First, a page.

Gold warms; its third day on the plus side
Gold is warming a bit as we head into the second half of summer having spent the past three days in positive territory, though modestly so. The yellow metal is trading in the $1216 range – up $2.50 on the day. Silver is up 7¢ at $15.49. It is still too early to call the positive pricing in recent days a turnaround, but at least we can say the metals are steady at current prices, even if the support seems somewhat tenuous. In a bit of a surprise given widespread anecdotal reports of price increases from various manufacturers and wholesalers over the past couple of weeks, producer prices came in unchanged this morning. Some among the financial commentariat will see the timid showing as supporting the secular stagnation argument and cause for the Fed to go easy on its interest rate plans. Others will see it simply as the lag between the reporting framework and reality. That, in a small way, might be adding to gold’s performance thus far today.
Quote of the Day
“One thing that might even be most disturbing of all, is that no real crisis ever ultimately expresses itself, which actually, oddly enough, may be the worst outcome of all. That is to say, everything we see about our world today, the rich getting richer, the poor getting poorer, democracy sort of ebbing away, people feeling powerless over their political lives, people feeling less and less a sense of civic participation or belonging, and we have kind of turned that up. There is an interesting book by Tyler Cohen. He is a very popular writer now, he wrote Average is Over and The Great Stagnation. He wrote a recent book called The Complacent Class. If you want to read a book about America’s future in the absence of a fourth turning, read that book. The real rate of return gets lower and lower, we kind of approach the stationary state, productivity growth kind of ebbs to nothing, we become a kind of nominal market society, but one in which all the markets are dominated by a few very large companies with enormous market power and concentration. In that kind of society, highly stratified, not feeling at all like what we think of as being America, is, I think, the scariest one, one in which global problems, problems of global order are not rectified. And it is one that disturbs me the most.” – Neil Howe, McAlvany Weekly Commentary, 7/7/2017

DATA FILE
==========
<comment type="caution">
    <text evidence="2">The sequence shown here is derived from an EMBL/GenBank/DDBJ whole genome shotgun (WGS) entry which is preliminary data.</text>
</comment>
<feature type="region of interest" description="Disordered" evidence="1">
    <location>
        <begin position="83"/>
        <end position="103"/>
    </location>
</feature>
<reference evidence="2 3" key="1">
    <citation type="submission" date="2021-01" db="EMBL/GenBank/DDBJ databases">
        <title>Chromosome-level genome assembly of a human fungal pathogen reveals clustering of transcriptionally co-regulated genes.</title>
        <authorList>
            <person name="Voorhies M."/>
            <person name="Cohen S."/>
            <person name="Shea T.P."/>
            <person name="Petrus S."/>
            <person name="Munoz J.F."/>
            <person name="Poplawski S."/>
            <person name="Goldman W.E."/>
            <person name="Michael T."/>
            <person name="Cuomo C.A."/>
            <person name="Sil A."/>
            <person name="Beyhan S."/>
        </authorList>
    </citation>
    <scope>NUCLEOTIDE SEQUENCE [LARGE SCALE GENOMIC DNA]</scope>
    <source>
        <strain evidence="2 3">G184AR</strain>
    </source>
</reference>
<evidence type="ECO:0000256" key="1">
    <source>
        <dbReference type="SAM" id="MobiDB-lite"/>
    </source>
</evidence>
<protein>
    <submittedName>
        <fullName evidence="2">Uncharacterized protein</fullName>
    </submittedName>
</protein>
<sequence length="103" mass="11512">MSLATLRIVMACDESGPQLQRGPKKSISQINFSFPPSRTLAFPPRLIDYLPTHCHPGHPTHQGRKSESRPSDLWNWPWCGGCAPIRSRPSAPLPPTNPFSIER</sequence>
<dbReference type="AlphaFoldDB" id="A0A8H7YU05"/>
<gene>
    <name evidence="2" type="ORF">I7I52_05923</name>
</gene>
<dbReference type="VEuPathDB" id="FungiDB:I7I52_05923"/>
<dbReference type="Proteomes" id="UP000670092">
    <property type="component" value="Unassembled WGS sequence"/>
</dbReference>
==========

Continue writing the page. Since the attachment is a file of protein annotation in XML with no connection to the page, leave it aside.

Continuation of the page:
Chart of the Day
Chart note: During that 18-year period from 2000 to present, the one-year Treasury provided a positive real rate of return in only six years. The rest of the time, the real rate of return was negative. The real rate of return is also important in the context of Federal Reserve interest rate policy in that it signals the performance of the dollar against other currencies and gold. At the moment, the consensus opinion is that the Fed will keep interest rates below the inflation rate in order to keep the economy from swinging into a downturn, a situation causing some analysts to question the longer-term staying power of the recent rally in the dollar.